The result: significantly more responsive Wikidata lookup and simpler code. See the code for details; most of the work is done by the _requestHandler function. In related news, Wikidata also has recently significantly improved the quality of search results by switching to ElasticSearch.


Fun with Node 8.9.0 and jsdoc

lib.reviews is powered by Node.js. This post is very much about the internals, so only read on if you care. :-)

We’ve just upgraded the site to a major new release of Node: 8.9.0. Many excellent blog posts have been written about the new features in this series of Node. Personally, I’m most excited about async/await.

In modern web development, you’re often dealing with operations that are synchronous (executed immediately and blocking operation of other code) vs. asynchronous (effectively running “in the background”).

For example, when you run an expensive database query, you don’t want it to keep other visitors of the site waiting—it should run in the background. But the application needs to know when the query is finished. Promises are one way to organize such asynchronous execution sequences.

Unfortunately, as you deal with more complex sequences of events, using only promises can also make code increasingly difficult to read. Here’s an example from the sync-all script, which is run every 24 hours to fetch information from sites like Wikidata and Open Library:

Thing
  .filterNotStaleOrDeleted()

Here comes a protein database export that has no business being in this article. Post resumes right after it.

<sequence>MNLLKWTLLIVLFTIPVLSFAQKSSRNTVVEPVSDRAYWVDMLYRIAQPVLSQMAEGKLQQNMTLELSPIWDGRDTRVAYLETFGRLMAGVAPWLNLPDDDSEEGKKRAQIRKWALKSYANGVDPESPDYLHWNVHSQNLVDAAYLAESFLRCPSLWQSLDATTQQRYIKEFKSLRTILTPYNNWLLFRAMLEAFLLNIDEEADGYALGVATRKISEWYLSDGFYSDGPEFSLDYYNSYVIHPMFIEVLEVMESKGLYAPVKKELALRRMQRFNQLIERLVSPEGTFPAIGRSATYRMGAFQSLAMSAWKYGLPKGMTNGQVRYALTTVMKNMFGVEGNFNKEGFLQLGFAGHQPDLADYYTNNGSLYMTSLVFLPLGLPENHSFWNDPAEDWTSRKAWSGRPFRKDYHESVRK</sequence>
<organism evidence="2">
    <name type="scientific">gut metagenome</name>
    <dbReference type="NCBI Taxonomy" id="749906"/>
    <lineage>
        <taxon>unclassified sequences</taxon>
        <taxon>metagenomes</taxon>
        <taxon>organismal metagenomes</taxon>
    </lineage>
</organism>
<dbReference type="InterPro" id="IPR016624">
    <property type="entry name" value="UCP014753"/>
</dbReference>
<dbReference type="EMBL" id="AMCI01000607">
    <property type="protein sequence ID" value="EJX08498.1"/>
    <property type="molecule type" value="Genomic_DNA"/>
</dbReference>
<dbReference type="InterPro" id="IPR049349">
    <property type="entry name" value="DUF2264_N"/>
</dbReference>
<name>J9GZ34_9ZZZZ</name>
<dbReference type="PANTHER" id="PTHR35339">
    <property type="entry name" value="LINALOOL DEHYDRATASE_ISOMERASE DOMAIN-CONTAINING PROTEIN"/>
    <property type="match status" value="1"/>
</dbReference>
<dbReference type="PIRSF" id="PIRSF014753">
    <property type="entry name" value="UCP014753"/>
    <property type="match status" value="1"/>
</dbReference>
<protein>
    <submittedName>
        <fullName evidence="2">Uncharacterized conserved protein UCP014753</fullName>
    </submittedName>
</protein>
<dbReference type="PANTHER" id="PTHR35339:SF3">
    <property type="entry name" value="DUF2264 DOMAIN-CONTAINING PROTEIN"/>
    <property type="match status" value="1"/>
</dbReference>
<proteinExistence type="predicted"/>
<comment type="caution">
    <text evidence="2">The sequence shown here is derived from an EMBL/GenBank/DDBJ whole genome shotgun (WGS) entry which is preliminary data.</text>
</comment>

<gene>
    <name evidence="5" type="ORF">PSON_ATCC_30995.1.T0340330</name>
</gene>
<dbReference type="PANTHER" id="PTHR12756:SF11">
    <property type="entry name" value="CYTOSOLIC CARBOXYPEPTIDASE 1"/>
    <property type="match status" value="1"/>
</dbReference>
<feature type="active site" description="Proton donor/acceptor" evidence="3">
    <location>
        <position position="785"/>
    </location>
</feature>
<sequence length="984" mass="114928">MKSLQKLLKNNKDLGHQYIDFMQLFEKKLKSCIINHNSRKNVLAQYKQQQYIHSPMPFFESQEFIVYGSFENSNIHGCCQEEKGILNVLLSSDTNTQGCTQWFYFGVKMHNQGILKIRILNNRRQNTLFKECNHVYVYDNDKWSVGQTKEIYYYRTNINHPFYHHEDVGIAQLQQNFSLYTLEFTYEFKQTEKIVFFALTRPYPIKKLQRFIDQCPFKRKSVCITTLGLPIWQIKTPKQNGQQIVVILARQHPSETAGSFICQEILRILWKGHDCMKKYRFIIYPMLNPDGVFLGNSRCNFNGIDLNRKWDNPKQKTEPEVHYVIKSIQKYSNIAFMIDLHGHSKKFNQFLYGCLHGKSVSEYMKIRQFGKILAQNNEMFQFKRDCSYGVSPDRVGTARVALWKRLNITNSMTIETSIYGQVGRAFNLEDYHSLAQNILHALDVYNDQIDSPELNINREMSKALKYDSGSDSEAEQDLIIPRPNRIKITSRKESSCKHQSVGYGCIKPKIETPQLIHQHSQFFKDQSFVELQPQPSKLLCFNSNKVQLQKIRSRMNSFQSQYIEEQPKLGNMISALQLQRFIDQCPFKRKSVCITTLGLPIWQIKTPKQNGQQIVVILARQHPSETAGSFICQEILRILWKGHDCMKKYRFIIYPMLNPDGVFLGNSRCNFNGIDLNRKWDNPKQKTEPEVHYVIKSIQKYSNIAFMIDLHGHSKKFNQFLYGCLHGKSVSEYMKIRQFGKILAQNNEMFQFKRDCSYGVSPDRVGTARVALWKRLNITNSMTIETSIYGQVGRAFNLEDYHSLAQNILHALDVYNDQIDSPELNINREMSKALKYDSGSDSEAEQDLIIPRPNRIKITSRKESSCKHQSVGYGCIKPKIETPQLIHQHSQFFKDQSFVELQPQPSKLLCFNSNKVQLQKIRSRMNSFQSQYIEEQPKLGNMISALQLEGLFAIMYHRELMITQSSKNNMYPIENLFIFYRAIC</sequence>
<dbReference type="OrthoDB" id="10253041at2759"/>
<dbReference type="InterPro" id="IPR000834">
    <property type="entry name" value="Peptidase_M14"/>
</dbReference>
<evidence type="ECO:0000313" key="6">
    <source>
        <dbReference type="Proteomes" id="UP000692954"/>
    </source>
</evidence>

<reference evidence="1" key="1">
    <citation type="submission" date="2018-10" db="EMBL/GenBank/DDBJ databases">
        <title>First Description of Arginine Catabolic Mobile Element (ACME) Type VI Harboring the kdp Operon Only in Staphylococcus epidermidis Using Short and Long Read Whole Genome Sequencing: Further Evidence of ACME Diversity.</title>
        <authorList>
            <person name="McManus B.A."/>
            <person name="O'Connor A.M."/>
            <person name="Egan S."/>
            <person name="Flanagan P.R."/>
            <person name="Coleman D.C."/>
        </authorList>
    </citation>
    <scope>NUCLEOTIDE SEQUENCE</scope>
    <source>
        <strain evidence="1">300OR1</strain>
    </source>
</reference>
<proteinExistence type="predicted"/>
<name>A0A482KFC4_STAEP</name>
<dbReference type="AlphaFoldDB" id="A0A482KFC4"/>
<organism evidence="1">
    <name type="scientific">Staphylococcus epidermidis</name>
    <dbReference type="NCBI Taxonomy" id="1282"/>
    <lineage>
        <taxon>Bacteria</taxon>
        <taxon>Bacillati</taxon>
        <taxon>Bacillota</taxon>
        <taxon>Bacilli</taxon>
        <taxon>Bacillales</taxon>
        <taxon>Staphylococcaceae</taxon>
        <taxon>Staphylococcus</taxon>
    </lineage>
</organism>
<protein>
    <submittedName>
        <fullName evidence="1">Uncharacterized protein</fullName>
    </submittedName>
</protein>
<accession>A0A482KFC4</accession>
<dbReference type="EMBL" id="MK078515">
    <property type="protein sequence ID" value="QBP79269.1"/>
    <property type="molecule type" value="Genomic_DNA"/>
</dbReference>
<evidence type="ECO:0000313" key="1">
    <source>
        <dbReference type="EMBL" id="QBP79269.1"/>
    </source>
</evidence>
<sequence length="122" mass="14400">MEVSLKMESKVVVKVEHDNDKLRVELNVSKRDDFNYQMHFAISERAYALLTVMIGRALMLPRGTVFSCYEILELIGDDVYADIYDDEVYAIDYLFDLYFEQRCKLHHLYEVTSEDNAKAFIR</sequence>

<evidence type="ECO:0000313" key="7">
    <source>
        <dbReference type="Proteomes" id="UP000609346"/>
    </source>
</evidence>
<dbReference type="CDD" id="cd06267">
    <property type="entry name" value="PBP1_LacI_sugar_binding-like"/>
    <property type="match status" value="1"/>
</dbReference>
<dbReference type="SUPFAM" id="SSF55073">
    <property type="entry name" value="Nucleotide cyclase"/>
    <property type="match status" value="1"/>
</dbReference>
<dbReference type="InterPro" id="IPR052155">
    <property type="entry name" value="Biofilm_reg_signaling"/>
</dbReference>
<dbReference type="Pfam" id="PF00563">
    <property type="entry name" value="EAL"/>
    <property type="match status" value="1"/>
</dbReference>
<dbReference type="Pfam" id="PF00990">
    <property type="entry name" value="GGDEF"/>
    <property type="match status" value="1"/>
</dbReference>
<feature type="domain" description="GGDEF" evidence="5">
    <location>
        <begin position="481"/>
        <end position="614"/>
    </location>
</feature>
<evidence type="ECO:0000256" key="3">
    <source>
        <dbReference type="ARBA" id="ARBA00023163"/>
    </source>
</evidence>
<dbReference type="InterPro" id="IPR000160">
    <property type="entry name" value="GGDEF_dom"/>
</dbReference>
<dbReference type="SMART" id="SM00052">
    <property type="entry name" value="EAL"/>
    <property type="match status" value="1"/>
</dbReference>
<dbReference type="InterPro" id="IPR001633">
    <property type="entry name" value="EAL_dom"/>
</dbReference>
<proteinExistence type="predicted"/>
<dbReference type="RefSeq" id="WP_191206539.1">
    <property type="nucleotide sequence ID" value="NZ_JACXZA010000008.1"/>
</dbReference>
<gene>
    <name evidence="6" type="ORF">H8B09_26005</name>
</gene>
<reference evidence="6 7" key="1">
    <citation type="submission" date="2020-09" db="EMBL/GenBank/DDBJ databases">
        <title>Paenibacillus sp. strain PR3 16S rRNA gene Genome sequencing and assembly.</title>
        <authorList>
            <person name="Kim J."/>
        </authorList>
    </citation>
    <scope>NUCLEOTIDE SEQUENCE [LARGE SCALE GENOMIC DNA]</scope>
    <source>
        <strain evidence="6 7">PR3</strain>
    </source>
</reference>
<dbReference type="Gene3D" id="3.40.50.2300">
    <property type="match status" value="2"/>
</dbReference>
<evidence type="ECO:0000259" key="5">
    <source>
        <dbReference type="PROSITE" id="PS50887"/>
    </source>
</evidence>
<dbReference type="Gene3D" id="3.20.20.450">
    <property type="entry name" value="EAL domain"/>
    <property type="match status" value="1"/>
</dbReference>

.then(things => {
    things.forEach(thing => thing.setURLs(thing.urls));
    let updates = things.map(thing => 
      limit(() => thing.updateActiveSyncs())
    );
    Promise
      .all(updates)
      .then(_updatedThings => {
        console.log('All updates complete.');
      });
  });

What’s going on here? We’re getting a list of all “Things” (review subjects), excluding old and deleted revisions. Then, for each thing, we reset the settings for updating information from external websites. We build an array of asynchronously run promises which contact external websites like Wikidata and Open Library. The limit() call throttles these requests to two at a time.

The main readability problem is the increasing nesting. If you add .catch() blocks to Promises, it can be even more difficult to follow what’s going on, and to make sure all your brackets are in the right place.

Here’s what this sequence looks like with async/await:

  const things = await Thing.filterNotStaleOrDeleted();
  things.forEach(thing => thing.setURLs(thing.urls));
  await Promise.all(
    things.map(thing => 
      limit(() => thing.updateActiveSyncs())
    )
  );

It’s a lot easier to see what’s going on. And this isn’t even accounting for the greater simplicity of success/error handling. Under the hood, async/await works with Promises, and there are many situations where using Promises directly is fine (note even the second version uses Promise.all). But for more complex operations, it really makes a difference.

While I’m at it, I’m adding standardized documentation in jsdoc format to modules as I go. Essentially, these are code comments in a special syntax that can be used to generate HTML output. You can find the generated result here; it will be updated every 24 hours from the currently deployed codebase.